9) Are individuals intrinsically motivated? Avoid setting goals when intrinsic motivation is high.

10) What type of goal is more appropriate, performance or learning? In complex, changing environments, learning goals may be more effective than performance goals.

Reader Comments

Forrest Breyfogle

April 7, 2009 10:20 PM

Dr. Lloyd Nelson in Edwards Deming book "Out of the Crisis" stated that "If you can improve productivity, or sales, or quality, or anything else, by (e.g.,) five percent next year without a rational plan for improvement, then why were you not doing it last year?"

If we consider how executives and others are very often given recognition and rewarded on meeting "Y" response output goals without consideration that improvements need to be made to the overall system in order to achieve long-lasting healthy improved performance. A management style of variance to goals can be considered "management by hope," and can lead to playing games with the numbers that result in very destructive behaviors to meet short-term objectives (i.e., Enron effect).

Also, it only seems natural to set goals throughout the organization; i.e., every portion of the business needs to have a goal for improvement. But is this the best policy, remembering that the process needs to change for every improvement goal that is set? What if you cannot sell all widgets that you have the capacity to produce? In this case, it would be more beneficial to spend effort improving the marketing and the sales process then improving efficiencies in manufacturing.

Doesn't it seem that it would be beneficial for organizations to reinvent their business systems so that there is an integration of scorecards, strategic planning, business improvement, and control that leads to the 3 Rs of business; i.e., everyone does the Right things, and doing them Right, at the Right time.


April 8, 2009 11:23 AM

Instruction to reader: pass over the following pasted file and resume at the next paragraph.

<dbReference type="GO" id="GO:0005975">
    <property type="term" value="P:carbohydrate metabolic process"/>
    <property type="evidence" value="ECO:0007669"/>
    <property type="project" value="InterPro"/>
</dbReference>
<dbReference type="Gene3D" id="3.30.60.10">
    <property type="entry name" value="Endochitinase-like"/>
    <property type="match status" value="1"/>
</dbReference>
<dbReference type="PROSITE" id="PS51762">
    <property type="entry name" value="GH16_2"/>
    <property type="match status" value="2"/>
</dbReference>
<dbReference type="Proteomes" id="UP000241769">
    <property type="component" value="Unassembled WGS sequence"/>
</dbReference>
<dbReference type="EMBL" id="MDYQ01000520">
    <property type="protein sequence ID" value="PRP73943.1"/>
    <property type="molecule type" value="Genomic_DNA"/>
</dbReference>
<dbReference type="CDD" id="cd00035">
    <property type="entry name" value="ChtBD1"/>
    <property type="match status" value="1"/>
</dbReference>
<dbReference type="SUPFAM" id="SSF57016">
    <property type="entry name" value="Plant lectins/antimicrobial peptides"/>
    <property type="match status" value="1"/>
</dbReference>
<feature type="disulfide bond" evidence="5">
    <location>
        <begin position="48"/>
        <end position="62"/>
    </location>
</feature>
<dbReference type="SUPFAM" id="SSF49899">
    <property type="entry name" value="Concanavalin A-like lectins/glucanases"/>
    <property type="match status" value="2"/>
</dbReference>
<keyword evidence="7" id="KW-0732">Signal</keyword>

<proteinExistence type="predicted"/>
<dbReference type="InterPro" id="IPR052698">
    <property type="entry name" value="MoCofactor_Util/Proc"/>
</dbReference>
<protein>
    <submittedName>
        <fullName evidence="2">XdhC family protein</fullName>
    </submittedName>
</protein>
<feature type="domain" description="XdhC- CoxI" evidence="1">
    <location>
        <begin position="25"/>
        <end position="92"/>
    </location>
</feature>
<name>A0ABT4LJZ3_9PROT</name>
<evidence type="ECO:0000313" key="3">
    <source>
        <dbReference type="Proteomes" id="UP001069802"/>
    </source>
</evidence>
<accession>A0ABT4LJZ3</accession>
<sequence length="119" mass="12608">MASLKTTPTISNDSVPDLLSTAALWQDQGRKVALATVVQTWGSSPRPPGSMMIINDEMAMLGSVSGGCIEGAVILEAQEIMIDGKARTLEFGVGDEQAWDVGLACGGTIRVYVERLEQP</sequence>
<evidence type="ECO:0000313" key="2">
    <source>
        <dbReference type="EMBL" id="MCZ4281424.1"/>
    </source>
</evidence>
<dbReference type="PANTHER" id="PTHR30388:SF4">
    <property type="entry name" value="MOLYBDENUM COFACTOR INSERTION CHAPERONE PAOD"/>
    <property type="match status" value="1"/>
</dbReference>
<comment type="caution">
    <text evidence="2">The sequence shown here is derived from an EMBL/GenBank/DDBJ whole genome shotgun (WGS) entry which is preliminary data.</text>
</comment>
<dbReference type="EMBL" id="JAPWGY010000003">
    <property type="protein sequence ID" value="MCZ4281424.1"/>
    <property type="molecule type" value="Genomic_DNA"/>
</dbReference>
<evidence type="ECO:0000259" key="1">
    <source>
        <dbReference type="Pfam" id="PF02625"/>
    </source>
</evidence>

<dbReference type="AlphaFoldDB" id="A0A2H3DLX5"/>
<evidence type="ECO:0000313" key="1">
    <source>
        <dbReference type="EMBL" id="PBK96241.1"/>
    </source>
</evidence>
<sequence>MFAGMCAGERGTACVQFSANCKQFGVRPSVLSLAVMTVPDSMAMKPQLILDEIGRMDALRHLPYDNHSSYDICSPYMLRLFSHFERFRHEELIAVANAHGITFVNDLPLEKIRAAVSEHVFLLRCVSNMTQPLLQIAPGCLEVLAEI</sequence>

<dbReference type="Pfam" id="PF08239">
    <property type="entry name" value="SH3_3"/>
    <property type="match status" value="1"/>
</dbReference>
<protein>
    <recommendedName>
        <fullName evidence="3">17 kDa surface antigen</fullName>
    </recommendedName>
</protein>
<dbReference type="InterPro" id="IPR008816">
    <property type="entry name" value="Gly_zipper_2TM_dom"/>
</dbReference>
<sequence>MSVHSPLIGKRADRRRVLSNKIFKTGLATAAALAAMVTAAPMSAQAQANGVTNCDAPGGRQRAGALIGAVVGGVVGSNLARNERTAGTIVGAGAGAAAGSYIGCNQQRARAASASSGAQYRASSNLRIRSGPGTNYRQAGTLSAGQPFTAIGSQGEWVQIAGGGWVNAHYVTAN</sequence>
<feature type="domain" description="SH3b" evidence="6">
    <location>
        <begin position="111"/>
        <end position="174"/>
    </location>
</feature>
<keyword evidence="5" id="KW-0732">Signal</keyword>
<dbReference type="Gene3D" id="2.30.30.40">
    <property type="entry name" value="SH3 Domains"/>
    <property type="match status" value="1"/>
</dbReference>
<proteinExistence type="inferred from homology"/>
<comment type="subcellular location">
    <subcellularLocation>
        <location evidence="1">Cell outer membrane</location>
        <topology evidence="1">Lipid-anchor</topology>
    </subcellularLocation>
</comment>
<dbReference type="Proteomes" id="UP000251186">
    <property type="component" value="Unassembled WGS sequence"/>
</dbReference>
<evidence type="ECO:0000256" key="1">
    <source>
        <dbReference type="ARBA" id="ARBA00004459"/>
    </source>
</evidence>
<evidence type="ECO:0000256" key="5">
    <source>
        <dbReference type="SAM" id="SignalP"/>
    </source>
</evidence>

If you'd like a tool for setting your goals, you can use this web application:

You can use it to manage your goals, projects and tasks, set next actions and contexts, use checklists, schedules and a calendar.
A Vision Wall (inspiring images attached to yor goals) is available too.
Works on mobile.


April 10, 2009 9:27 AM

Could it perhaps be not the goals that are the problem but the managers who are implementing them?

Also, if the employees were not wisely vetted through the hiring process, maybe they weren't capable of seeing the trees for the forest...?

(Great article, by the way!)



May 7, 2009 4:31 PM

People will perform better when they are committed to achieve certain goals. Goal commitment is dependent on:
1. The importance of the expected outcomes of goal attainment and;
2. Self-efficacy - one's belief that they are able to achieve the goals;
3. Commitment to others - promises or engagements to others can strongly improve commitment

I really try to keep my goals as realistic as possible and simple. Simple is the way to go, to keep you aware of what your tasks really entail. But I do agree that “intrinsic” motivation is another big factor in employee motivation. I do believe that the employees need to want to do a good job for it to be so.
For more tips and tricks check out my Life Coach Rob Scott who has some really great insights.